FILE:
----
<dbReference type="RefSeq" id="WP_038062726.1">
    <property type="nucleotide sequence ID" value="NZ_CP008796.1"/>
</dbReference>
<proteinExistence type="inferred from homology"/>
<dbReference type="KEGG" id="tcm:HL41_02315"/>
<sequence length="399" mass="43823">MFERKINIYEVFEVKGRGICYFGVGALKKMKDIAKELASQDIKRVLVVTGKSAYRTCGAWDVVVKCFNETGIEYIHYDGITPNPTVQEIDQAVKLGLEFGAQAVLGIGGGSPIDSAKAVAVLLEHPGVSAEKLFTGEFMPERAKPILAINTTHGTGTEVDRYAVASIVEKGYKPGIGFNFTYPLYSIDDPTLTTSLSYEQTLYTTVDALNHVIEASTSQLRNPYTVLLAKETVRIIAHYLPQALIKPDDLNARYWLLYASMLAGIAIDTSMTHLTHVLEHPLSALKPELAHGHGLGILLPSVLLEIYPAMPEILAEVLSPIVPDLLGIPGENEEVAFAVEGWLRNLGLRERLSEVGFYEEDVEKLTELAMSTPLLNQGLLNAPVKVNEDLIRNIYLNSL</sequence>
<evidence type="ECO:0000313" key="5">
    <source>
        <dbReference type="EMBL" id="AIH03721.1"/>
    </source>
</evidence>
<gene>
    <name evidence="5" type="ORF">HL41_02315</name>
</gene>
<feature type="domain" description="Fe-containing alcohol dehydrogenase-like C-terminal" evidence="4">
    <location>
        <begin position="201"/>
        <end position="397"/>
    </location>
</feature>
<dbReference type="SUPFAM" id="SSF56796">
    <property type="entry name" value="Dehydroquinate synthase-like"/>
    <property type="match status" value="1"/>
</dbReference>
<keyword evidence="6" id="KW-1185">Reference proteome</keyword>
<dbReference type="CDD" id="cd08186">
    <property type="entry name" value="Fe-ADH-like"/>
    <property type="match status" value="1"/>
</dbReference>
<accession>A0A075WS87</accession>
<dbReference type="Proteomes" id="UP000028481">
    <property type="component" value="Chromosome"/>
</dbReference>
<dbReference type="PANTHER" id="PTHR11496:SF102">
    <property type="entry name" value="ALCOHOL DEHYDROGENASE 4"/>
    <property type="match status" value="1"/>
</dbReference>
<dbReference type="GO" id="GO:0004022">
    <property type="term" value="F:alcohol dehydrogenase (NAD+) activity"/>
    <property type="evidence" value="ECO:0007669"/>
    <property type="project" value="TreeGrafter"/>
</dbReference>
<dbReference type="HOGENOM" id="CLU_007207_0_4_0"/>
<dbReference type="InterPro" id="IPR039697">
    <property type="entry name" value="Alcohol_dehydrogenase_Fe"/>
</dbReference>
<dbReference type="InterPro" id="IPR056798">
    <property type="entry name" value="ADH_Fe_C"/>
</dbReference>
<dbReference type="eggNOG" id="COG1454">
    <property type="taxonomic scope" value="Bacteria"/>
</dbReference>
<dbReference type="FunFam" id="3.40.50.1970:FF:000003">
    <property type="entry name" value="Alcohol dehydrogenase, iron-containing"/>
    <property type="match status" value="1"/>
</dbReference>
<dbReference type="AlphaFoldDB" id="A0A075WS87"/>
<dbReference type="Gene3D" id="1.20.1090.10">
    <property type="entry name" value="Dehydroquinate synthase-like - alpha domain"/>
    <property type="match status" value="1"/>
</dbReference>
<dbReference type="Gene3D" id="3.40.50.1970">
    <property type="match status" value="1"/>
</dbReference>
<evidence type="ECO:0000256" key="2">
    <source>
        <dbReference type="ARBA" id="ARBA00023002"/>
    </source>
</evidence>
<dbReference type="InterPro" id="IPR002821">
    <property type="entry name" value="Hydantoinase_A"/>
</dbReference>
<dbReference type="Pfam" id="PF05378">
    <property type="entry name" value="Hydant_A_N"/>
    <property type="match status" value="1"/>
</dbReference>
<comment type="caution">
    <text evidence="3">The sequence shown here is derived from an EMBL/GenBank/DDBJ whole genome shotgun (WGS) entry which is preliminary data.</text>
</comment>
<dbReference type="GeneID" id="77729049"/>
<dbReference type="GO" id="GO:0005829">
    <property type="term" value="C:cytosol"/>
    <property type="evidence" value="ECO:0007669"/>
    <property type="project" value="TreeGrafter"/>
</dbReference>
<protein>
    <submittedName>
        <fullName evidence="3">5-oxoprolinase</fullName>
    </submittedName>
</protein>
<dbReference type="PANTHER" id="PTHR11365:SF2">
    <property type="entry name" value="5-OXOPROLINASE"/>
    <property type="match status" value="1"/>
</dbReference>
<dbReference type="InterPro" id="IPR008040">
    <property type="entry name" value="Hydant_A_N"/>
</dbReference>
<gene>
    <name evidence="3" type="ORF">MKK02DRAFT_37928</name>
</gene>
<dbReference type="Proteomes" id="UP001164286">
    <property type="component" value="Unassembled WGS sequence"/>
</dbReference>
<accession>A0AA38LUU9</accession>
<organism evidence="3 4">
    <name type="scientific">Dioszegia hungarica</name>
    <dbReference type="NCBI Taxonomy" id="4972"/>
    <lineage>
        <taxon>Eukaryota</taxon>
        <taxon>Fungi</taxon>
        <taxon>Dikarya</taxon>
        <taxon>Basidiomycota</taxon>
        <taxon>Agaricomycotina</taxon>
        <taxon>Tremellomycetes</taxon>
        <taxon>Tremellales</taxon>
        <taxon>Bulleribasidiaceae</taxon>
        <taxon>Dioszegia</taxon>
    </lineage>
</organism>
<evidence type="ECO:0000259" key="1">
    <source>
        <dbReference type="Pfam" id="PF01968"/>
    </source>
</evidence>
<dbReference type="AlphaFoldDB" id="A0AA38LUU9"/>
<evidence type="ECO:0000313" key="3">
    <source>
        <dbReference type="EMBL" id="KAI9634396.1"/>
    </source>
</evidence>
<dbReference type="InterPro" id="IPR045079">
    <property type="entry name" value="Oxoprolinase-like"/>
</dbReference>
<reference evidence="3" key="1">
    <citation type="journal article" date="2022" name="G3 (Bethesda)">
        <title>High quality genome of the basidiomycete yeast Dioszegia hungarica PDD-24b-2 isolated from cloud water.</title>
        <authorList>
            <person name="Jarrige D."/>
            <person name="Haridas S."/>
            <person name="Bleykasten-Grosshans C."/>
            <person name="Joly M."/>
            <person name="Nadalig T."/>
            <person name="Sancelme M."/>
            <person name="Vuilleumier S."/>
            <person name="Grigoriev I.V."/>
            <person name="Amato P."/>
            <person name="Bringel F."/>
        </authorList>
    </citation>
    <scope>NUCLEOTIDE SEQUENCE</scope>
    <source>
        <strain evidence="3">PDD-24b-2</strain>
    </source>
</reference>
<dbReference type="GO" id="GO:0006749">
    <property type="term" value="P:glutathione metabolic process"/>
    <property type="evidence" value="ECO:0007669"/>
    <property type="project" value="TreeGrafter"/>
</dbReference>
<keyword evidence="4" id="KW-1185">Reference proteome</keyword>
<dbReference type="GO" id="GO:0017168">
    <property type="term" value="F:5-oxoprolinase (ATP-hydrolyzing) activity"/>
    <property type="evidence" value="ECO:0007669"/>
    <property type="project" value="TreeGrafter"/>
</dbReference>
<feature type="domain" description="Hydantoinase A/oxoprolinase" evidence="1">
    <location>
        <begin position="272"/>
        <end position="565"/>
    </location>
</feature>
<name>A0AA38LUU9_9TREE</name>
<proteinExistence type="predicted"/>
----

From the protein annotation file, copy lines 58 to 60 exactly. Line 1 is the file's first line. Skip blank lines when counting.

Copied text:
<dbReference type="Gene3D" id="1.20.1090.10">
    <property type="entry name" value="Dehydroquinate synthase-like - alpha domain"/>
    <property type="match status" value="1"/>